Bernie Sanders Pulls Out Costings for Medicare for All, Hands Them to Chris Cuomo at CNN Town Hall

Those attending a CNN-hosted town hall cheered and clapped Democratic presidential contender Bernie Sanders when he presented a sheet of paper which outlined how he would pay for his ambitious healthcare and education plans.

At the event in Charleston, South Carolina, on Monday night, Sanders faced a question from a member of the audience who was concerned over how the Vermont senator would pay for his much vaunted plans.

Emmanuel Ferguson, the second vice chair of the Charleston County Democrats, told Sanders that he "gets really excited" when he hears the senator speak but he was worried that it was comparable to President Donald Trump exciting his base in the 2016 campaign with a promise to build a wall, with no real plan to pay for it.

"Your plan for free college tuition and free "Medicare for All" seems like a way to excite the Democratic base but with no real plan to pay for it. Now, how is your position and your campaign different than what Donald Trump did?" Ferguson said.

Sanders paused and started by saying he had spent his whole life "fighting against everything that Trump stands for" adding, "trust me, we are a little bit different."

Following applause, he said, "I thought that question might come up" as he took out a sheet of paper from his pocket and handed it to the host and CNN anchor Chris Cuomo.

Holding up another copy of the paper in his right hand, Sanders said: "This is a list which will be on our website tonight of how we will pay for every program that we have developed," as the audience cheered while he put the piece of paper back into his suit pocket.

He started by describing how public colleges and universities could be free of tuition fees and all student debt could be cancelled if there was a "modest tax on Wall Street speculation."

Cuomo then challenged Sanders to account for how he would pay for the estimated $30 trillion figure over 10 years that his Medicare for All could cost.

Sanders cited a Yale University study which concluded that significant savings could be made by getting rid of "administrative waste" in managing "thousands and thousands" of different plans.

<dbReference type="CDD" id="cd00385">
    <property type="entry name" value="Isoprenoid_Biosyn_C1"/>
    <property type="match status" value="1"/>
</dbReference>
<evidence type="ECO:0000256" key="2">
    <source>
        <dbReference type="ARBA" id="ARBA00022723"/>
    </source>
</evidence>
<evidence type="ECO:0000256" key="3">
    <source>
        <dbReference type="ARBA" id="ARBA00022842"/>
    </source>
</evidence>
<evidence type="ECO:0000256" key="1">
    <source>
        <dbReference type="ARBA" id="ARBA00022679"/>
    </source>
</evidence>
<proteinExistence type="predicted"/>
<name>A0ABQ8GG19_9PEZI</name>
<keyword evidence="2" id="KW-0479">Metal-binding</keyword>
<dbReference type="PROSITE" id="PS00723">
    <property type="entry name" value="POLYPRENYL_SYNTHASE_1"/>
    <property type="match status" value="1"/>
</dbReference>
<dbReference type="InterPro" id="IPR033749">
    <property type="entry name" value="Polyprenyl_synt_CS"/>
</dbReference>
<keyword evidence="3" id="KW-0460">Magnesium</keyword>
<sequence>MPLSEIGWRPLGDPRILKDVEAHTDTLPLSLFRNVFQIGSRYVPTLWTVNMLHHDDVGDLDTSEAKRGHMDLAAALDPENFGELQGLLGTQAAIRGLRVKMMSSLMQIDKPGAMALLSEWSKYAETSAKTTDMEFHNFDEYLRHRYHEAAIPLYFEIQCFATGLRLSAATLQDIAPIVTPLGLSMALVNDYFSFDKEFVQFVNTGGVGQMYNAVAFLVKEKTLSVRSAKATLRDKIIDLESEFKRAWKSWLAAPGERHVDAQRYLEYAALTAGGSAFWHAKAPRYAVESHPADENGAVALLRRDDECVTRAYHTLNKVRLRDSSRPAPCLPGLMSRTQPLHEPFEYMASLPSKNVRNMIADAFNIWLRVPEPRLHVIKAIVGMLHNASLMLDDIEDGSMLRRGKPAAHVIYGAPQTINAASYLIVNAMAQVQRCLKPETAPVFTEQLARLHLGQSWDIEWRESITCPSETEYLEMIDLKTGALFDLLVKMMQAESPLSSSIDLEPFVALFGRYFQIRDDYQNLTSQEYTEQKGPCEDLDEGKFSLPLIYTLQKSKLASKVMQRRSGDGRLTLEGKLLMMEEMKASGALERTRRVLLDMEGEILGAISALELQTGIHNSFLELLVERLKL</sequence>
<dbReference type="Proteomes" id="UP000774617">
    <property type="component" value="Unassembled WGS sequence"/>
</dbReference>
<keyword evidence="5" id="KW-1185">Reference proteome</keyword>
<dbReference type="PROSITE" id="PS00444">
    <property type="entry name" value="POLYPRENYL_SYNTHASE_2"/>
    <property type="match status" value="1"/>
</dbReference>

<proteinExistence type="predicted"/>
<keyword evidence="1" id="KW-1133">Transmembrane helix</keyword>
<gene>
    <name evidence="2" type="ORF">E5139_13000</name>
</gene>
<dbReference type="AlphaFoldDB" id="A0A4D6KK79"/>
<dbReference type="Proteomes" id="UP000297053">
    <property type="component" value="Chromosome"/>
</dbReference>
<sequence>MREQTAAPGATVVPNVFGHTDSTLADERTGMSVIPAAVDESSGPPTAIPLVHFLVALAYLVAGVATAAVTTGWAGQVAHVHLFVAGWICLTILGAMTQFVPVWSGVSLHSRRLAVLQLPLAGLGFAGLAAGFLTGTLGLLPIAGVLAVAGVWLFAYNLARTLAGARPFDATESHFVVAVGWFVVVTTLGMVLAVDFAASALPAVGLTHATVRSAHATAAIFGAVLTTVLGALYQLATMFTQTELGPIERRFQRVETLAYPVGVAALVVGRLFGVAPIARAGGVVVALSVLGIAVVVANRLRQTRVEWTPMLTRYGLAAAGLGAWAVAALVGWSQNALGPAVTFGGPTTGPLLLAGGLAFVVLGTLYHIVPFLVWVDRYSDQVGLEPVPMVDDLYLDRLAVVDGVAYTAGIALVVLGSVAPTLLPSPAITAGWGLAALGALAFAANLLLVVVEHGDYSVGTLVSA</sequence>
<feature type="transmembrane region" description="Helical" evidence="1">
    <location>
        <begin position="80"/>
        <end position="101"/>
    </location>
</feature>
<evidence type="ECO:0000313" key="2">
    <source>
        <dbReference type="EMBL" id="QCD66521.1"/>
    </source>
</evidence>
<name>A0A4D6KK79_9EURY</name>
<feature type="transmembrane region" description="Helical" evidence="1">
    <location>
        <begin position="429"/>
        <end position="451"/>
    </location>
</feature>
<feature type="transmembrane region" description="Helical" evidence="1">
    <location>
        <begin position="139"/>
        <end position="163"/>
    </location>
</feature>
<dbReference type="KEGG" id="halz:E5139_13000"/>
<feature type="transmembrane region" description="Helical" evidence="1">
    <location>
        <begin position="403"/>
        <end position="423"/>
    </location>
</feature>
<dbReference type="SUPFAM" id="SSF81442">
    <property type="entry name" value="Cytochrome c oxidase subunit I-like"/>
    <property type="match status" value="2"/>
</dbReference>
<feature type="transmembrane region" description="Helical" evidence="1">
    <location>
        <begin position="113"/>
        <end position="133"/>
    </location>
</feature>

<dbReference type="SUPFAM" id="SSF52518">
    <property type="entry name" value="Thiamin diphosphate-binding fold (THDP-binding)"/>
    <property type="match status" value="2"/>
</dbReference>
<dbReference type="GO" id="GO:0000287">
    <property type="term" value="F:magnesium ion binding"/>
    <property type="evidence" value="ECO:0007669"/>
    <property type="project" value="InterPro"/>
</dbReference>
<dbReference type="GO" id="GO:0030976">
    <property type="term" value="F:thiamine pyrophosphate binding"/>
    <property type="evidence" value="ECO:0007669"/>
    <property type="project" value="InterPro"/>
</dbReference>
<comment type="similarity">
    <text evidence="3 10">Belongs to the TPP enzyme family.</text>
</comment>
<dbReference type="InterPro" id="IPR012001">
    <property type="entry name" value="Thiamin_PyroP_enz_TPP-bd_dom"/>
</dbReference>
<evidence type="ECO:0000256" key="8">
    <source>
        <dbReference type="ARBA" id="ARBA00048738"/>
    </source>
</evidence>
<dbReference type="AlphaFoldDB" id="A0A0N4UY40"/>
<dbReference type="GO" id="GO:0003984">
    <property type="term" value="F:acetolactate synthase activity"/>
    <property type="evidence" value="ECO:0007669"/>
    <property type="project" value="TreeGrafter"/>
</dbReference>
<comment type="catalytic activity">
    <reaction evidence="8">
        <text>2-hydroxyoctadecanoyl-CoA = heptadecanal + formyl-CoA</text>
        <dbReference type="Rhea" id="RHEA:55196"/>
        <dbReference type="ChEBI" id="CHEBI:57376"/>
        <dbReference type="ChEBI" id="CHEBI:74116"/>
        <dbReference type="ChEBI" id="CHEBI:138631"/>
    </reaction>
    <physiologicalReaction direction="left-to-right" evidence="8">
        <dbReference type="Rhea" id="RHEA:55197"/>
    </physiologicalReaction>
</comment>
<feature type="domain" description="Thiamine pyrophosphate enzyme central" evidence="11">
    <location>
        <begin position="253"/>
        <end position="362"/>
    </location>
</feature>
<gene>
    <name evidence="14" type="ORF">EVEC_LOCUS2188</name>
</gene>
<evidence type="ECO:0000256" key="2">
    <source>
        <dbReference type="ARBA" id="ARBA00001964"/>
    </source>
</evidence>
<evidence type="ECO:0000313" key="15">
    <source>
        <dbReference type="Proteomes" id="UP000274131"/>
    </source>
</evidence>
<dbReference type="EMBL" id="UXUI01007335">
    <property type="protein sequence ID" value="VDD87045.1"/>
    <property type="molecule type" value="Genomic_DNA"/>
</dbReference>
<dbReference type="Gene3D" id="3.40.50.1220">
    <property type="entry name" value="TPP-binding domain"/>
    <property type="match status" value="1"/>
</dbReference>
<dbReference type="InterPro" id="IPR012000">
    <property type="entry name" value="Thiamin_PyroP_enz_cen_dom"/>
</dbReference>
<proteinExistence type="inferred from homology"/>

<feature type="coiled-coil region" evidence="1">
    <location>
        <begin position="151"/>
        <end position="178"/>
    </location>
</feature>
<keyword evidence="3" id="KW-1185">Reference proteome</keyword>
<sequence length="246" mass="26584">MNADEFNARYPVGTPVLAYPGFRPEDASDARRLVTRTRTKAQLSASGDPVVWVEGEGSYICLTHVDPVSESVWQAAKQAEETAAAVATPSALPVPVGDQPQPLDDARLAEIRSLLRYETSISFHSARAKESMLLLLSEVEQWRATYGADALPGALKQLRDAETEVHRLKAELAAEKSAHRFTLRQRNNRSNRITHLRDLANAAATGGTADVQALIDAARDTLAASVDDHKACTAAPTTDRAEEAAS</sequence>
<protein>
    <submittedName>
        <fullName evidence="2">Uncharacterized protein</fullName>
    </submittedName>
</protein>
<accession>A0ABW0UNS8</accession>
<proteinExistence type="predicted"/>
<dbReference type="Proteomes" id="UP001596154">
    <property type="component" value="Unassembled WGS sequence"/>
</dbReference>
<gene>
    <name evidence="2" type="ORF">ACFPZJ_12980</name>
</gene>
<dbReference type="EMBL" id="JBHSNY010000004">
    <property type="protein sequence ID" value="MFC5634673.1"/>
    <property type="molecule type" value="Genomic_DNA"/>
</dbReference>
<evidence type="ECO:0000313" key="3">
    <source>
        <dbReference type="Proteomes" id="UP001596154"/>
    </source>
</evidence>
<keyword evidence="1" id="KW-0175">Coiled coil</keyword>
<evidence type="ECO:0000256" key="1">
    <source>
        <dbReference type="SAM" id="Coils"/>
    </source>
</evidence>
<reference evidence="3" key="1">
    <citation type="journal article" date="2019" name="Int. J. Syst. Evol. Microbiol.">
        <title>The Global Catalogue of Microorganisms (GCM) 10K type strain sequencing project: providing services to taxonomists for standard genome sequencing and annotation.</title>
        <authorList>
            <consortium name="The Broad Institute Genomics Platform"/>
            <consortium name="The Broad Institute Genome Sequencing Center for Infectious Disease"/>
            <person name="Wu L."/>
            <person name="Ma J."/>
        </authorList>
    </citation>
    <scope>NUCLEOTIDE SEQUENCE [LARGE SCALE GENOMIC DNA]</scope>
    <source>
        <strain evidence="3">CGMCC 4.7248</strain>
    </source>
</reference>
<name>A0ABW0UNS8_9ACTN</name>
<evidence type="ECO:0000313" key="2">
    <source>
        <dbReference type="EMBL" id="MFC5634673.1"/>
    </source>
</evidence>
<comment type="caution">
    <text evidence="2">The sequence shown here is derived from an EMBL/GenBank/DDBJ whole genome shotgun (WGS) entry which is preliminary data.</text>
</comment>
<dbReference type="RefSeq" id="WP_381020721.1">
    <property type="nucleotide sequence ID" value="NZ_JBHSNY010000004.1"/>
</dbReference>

"It is a disaster. When you get rid of all of that administrative waste...when you get rid of the profiteering of the drug companies, we can in fact pay for Medicare for All and substantially lower the cost for the average American worker."

He said that an average American family earning $60,000 a year is paying an "outrageous" $12,000 a year for healthcare, which should be replaced by paying a four percent tax in income over $29,000—reducing a family's annual liability to just $1,200.

His campaign website published the costing for his healthcare plans, which included a suite of measures such as raising the top marginal income tax to 52 percent on income over $10 million, charging employers a 7.5 percent income-based premium, and increasing the top corporate tax rate.

Under fire from both Republicans and Democrats for his comments that praised the literacy program of the former Cuban dictator Fidel Castro, Sanders also used the Town Hall to defend his views, saying, "I think teaching people to read and write is a good thing."

"I have been extremely consistent and critical of all authoritarian regimes all over the world, including Cuba, Nicaragua, Saudi Arabia, China, Russia. I happen to believe in democracy, not authoritarianism."

In a statement to Newsweek, Sanders' spokesperson Mike Casca said: "Senator Sanders has clearly and consistently criticized Fidel Castro's authoritarianism and condemned his human rights abuses, and he's simply echoing President Obama's acknowledgement that Cuba made progress, especially in education."

Democratic presidential candidate Sen. Bernie Sanders
Democratic presidential candidate Sen. Bernie Sanders (I-VT) speaks at the South Carolina Democratic Party "First in the South" dinner on February 24, 2020 in Charleston, South Carolina. During a CNN Town Hall he explained how he would pay for Medicare for All. Drew Angerer